However, if you want to lose weight, I’ll tell you the secret: eat healthy.

That’s it. When it comes to shedding weight, exercise alone isn’t enough. Or even all that relevant. It’s about eating the right foods. And to begin learning how to do that, you must first understand that you are facing a battle with a big entity: that of the food industry.

In Britain, a team of cardiologists have decided that it’s high time to “bust the myth” that regular exercise safeguards against obesity.

The physicians submitted a strongly-worded editorial in the British Journal of Sports Medicine, which will appear in the upcoming May edition. In it, they say that the bottom line, when it comes to losing weight, is that you simply can’t out-run a bad diet. They are sure to add that regular exercise reduces the risk of developing a number of health problems, such as heart disease, type 2 diabetes, and even dementia and certain cancers. However, it is not the key ingredient in weight loss.

Is the Food Industry the Next ‘Big Tobacco’?

The authors of the study compare the situation with our food industry with that of the tobacco industry that happened years ago.

They accuse the food industry of misleading the public into believing that obesity is caused entirely by an inactive lifestyle, rather than what’s in their packaged (read: packed with hidden sugars) products. They add that the public is being “drowned by an unhelpful message” and go as far as to describe the tactics being employed by the food industry are “chillingly similar” to those used by big tobacco companies when the science connecting lung cancer and smoking were first becoming known.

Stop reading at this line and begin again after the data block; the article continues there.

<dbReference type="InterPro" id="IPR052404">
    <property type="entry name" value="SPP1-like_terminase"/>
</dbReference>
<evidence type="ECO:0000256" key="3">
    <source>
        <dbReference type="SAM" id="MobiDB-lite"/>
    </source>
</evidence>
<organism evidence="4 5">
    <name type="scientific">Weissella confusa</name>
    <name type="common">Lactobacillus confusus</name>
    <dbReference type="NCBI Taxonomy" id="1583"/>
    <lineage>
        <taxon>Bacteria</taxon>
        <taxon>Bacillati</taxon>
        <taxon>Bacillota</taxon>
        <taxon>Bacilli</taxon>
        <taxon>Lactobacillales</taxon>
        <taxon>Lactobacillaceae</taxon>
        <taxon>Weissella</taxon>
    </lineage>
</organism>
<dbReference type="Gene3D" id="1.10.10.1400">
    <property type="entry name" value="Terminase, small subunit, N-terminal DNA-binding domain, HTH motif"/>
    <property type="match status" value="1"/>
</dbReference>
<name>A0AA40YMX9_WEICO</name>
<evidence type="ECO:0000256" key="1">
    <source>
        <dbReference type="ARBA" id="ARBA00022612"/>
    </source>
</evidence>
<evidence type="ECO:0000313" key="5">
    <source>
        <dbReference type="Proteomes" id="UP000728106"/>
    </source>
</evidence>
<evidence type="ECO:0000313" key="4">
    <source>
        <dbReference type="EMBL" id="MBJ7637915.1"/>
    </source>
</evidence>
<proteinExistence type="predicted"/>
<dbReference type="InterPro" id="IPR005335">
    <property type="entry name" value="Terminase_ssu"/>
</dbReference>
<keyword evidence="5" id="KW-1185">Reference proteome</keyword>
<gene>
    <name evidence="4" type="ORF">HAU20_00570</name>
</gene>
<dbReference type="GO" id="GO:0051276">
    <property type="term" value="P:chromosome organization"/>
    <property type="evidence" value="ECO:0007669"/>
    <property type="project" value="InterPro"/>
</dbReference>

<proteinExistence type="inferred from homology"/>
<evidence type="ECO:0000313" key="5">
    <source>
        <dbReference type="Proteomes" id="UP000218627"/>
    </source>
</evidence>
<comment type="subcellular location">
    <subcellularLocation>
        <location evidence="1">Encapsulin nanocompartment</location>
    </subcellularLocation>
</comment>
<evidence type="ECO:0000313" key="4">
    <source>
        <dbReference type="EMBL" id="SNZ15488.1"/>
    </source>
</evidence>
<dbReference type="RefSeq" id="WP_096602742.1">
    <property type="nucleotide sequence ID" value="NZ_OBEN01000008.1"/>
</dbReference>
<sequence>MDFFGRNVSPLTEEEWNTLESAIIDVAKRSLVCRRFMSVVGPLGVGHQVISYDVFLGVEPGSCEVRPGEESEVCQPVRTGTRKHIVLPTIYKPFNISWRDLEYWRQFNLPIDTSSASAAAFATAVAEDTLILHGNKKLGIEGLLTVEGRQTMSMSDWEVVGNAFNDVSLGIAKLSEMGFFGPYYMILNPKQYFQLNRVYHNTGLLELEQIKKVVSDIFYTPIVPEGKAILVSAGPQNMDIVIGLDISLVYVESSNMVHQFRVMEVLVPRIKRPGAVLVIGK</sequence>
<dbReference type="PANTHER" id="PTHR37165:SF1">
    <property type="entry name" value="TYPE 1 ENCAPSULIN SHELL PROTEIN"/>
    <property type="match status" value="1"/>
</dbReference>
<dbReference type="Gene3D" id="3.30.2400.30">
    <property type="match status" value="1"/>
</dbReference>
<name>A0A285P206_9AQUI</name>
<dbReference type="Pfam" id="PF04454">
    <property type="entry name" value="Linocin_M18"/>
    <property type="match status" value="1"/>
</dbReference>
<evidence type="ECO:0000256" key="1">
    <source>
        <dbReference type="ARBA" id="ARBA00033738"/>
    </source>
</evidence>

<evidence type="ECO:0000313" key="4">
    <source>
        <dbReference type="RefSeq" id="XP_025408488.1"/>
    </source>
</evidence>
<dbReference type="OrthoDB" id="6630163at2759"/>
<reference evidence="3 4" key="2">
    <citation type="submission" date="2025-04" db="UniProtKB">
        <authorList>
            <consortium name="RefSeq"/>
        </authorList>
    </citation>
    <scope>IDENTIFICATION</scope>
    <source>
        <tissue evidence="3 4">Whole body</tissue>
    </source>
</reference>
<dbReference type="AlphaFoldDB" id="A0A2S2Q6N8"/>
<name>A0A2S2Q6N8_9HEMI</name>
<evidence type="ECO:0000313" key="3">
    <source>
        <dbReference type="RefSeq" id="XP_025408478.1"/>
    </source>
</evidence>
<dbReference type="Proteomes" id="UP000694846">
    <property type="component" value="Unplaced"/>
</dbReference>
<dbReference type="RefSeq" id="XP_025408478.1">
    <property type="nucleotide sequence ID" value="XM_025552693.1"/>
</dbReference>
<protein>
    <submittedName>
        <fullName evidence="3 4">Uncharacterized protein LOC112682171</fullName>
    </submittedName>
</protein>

“The tobacco industry successfully stalled government intervention for 50 years,” they say. “This sabotage was achieved using a ‘corporate playbook’ of denial, doubt, confusing the public and even buying the loyalty of bent scientists, at the cost of millions of lives.”

If you’ve noticed, the main belief we tend to have when it comes to food consumption is that we just need to count calories. The authors were also critical about this, saying that the food industry is what’s driving this belief. The problem with this is that it’s the source of calories that matters, the editorial asserts, arguing that sugar calories promote the storage of fat and causing you to feel more hungry, while calories that actually come from fat make a person feel full.

The editorial also makes a good point about sports and energy drinks (read: sugary drinks), saying that the relationship between “junk food and sport, must end.” It calls on the British government to put a tax on sugary drinks and ban the advertising of junk food as well as calling for gyms to stop selling these beverages.

In a statement emailed to Mashable, Britain’s Food and Drink Federation strongly rejected comparisons with the tobacco industry, calling them “absurd and offensive.”

So, here it is…the not-so-magical-yet-highly-effective way to weight loss:

Eat a balanced, calorie-controlled diet and get into activities such as fast walking, jogging, swimming, or tennis for up to 300 minutes per week.

And by “calorie-controlled,” the authors, using a study in the academic journal Nutrition, say the single most effective way to fight off obesity is to restrict the intake of carbohydrates.